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Ribston Pippin Apple Scionwood (Spring 2024)


A Yorkshire heirloom, parent of Cox's Orange Pippin and popular in the Victorian era. Also known as Ribston, Glory of York, Ribston Park Pippin.

Slow to bear, the mature tree is very vigorous and reliably productive, with a spreading habit. It is triploid, and two diploid pollenizers should be present for full fertility. Susceptible to fireblight, this is not otherwise a difficult tree to grow, and it is a suitable antique for organic growers. It is thought to be resistant to brown rot.

The apple is medium-large, fully blushed orange with white and russet lenticels and russeting at the stem and calyx. Its flavor is intense and aromatic, as you would expect from the parent of Cox's Orange Pippin. Opinions differ as to whether its progeny is actually the better apple, but there can be no doubt that Ribston is the easier to grow of the two. The fruit will store well for up to two months, and it makes, as Jacobsen writes in Apples of Uncommon Character, "a bone-dry, lemony, gaunt, hard cider" that is high in sugar and acid.

Ribston Pippin was first cultivated at Ribston Hall, Yorkshire, England in 1688. According to Jacobsen, the apple began its life when Sir Henry Goodricke, the lord of Ribston Hall brought back some seeds from an apple he had enjoyed while traveling in Normandy. One of the seeds grew into a tree even better than the French original, producing the Ribston Pippin. By the 1800s it had become a favorite variety in England, but in the second half of the century it was pushed from the spotlight by it's child, Cox Orange Pippin.

Volume Pricing

Premiums are included in the following prices if applicable. These prices are for regular scion. Add $1 for clean scion.

Quantity Ribston Pippin Apple Scion
1 $12.00
2-5 $7.00
6-10 $6.00
11-99 $5.00
100+ $4.00

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Select clean or regular:

$13.00 ea.

This is the full retail price for orders of 1 scion. You can get these scion for as low as $4.00 each – see Volume Pricing above. More about Pricing & Grading.

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Clean vs. Regular

Our clean scion is harvested from trees grown on G.16, which is extremely sensitive to viruses. These trees would not have survived if the scion contained viruses. Our clean wood has not been lab tested. Regular = may contain one of the common latent viruses; this is not usually a problem and can be used with most rootstocks.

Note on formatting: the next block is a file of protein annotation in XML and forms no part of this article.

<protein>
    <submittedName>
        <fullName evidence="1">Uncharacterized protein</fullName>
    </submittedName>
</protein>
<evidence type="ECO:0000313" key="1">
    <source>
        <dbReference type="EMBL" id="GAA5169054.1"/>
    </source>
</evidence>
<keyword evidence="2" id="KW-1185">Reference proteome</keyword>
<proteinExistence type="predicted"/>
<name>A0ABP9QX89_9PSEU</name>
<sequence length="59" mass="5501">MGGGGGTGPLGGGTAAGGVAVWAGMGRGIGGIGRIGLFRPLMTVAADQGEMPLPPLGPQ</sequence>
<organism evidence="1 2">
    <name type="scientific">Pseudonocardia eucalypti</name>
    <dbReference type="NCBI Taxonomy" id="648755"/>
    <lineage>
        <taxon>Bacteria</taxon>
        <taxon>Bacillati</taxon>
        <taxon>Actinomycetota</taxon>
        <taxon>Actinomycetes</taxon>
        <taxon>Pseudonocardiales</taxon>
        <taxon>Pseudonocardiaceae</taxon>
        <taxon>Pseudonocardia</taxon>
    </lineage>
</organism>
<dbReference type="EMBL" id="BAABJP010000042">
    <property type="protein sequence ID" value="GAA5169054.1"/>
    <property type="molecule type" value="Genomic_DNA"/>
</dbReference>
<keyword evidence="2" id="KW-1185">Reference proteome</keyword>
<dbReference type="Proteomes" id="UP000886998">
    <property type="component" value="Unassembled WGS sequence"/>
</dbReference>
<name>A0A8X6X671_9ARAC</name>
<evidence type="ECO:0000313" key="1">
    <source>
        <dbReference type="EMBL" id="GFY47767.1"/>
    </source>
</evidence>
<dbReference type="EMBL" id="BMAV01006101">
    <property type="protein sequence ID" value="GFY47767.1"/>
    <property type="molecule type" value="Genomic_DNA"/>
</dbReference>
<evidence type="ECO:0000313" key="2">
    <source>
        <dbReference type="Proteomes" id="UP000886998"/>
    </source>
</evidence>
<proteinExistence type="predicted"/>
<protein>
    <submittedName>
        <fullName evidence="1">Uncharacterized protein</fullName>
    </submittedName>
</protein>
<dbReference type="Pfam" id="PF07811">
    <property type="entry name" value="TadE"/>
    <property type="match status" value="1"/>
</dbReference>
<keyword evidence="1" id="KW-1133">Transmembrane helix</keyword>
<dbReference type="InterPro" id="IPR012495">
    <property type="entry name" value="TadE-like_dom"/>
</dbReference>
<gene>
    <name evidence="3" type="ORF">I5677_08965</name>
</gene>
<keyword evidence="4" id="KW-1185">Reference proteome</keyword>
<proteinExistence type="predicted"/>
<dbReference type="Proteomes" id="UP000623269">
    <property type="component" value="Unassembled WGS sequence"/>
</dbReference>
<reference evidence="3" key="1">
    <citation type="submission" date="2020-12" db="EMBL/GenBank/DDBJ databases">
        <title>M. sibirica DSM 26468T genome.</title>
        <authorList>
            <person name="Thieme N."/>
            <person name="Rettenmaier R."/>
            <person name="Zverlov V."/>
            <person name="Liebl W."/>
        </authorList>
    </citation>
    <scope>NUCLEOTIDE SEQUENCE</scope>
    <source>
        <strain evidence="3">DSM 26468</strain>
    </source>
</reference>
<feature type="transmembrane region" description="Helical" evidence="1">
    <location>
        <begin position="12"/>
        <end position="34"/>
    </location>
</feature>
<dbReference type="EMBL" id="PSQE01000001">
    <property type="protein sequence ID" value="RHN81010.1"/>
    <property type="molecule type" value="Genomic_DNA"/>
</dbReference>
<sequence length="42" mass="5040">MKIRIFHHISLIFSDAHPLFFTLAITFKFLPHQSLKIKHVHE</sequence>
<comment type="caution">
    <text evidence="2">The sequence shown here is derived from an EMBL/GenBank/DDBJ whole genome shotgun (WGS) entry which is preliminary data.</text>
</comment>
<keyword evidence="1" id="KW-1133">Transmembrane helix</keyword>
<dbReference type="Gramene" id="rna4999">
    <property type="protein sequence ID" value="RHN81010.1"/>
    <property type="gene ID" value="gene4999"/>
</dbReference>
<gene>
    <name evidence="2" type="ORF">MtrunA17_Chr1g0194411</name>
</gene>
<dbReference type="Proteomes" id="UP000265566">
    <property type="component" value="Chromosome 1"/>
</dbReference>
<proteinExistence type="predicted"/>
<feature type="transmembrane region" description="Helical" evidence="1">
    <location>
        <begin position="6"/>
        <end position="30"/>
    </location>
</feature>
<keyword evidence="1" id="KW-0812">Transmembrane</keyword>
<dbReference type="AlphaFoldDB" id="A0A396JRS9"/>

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Slow to bear, the mature tree is very vigorous and reliably productive, with a spreading habit. It is triploid, and two diploid pollenizers should be present for full fertility. Susceptible to fireblight, this is not otherwise a difficult tree to grow, and it is a suitable antique for organic growers. It is thought to be resistant to brown rot.

The apple is medium-large, fully blushed orange with white and russet lenticels and russeting at the stem and calyx. Its flavor is intense and aromatic, as you would expect from the parent of Cox's Orange Pippin. Opinions differ as to whether its progeny is actually the better apple, but there can be no doubt that Ribston is the easier to grow of the two. The fruit will store well for up to two months, and it makes, as Jacobsen writes in Apples of Uncommon Character, "a bone-dry, lemony, gaunt, hard cider" that is high in sugar and acid.

Ribston Pippin was first cultivated at Ribston Hall, Yorkshire, England in 1688. According to Jacobsen, the apple began its life when Sir Henry Goodricke, the lord of Ribston Hall brought back some seeds from an apple he had enjoyed while traveling in Normandy. One of the seeds grew into a tree even better than the French original, producing the Ribston Pippin. By the 1800s it had become a favorite variety in England, but in the second half of the century it was pushed from the spotlight by it's child, Cox Orange Pippin.


The Fruit

Fruit Type

Category: Apple
Subcategory: Heirloom, Cold-Hardy

Fruit Uses & Storage

Uses: fresh eating, cider, baking
Storage duration: one to three months (approximate, depending on storage conditions)

Fruit Appearance

Skin color: orange
Flesh color: yellow

Fruit Origins

Parentage: seedling of an unknown French apple
Origin: Yorkshire, England
Introduced in: 1707
Introduced by: Sir Henry Gooricke

The Environment

Calendar & Geography

USDA zones: 4 - 7
Chill hours: Not yet determined
Ripening date: Sep 29 (approximate, in New York State) + 14 days after McIntosh

Diseases & Pests

Brown Rot, Blossom Blight, Fruit Rot: Resistant
Fireblight: Very Susceptible

Pollination

Pollination Factors

Bloom group: 3
Is it self-fertile? N
Is it fertile? N
Ploidy: Triploid

Pollination Partners

This table shows the first few results from a full search for pollenizers of Ribston Pippin Apple. Please see our Pollenizer Search to run other queries and read how the application uses various factors. Also read more about fruit tree pollination.

Tree Ships Currently in Stock
Scarlett O'Hara Apple 2024 0
Sansa Apple 2024 0
Rubinette Apple 2024 0
Robert's Crab Apple 2024 0
Repinaldo Do Liebana Apple 2024 0
Somerset Redstreak Apple 2024 0
Sturmer Pippin Apple 2024 0
Stoke Red Apple 2024 0
Stembridge Cluster Apple 2024 0
Saint-Martin Apple 2024 0
St. Edmund's Russet Apple 2024 0

See all pollination matches for Ribston Pippin Apple